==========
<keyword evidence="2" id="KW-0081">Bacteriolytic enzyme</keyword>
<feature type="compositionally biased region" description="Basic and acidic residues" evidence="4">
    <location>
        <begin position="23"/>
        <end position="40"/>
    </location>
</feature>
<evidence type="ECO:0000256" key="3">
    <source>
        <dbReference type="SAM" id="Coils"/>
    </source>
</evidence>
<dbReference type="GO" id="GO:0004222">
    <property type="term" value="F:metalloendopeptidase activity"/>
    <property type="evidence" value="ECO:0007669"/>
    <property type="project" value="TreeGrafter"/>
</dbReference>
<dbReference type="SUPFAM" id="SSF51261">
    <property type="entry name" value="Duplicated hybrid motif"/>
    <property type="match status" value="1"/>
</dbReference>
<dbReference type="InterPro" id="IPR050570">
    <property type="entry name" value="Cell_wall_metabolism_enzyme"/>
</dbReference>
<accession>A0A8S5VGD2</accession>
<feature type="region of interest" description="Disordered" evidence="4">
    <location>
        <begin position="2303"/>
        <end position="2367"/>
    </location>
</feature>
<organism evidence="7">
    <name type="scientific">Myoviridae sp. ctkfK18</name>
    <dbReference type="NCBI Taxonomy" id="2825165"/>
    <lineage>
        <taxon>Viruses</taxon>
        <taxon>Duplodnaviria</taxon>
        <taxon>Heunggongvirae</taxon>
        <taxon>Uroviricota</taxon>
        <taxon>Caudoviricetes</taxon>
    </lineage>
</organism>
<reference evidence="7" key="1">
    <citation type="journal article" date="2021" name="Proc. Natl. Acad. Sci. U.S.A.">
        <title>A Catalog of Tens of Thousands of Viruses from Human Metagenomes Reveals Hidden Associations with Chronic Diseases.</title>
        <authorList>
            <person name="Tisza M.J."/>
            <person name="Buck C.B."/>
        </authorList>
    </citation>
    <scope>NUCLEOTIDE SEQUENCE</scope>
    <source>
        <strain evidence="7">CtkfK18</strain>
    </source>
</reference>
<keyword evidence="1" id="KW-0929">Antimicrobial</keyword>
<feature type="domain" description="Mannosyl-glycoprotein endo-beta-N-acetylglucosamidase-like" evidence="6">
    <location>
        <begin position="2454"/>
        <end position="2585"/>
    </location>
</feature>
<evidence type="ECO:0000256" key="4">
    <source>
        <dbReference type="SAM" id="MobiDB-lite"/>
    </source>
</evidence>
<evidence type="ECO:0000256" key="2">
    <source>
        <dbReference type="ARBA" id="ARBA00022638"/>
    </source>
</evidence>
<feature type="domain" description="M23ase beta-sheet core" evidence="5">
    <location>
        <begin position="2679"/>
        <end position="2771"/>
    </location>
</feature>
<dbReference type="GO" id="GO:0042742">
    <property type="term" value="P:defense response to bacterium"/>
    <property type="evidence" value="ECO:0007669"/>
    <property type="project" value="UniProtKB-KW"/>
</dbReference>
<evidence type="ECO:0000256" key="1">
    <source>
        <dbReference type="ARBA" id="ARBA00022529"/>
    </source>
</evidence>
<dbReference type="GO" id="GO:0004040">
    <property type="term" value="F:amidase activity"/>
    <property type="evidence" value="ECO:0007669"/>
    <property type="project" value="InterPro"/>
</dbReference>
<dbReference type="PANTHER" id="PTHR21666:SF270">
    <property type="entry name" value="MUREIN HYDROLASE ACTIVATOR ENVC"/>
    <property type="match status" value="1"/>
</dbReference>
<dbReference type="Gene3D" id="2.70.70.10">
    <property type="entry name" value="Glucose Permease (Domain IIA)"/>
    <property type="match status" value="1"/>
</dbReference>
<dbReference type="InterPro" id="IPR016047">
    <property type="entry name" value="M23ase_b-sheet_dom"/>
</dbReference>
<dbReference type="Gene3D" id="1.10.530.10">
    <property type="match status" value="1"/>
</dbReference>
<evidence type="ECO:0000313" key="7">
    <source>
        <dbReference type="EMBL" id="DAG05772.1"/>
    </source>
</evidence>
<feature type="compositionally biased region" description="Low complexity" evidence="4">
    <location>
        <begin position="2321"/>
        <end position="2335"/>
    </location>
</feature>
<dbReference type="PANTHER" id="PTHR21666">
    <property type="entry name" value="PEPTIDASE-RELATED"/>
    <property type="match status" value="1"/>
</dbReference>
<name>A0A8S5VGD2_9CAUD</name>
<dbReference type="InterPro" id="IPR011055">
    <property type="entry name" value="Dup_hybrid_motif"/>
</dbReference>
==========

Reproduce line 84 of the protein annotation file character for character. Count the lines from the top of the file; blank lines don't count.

<evidence type="ECO:0000256" key="1">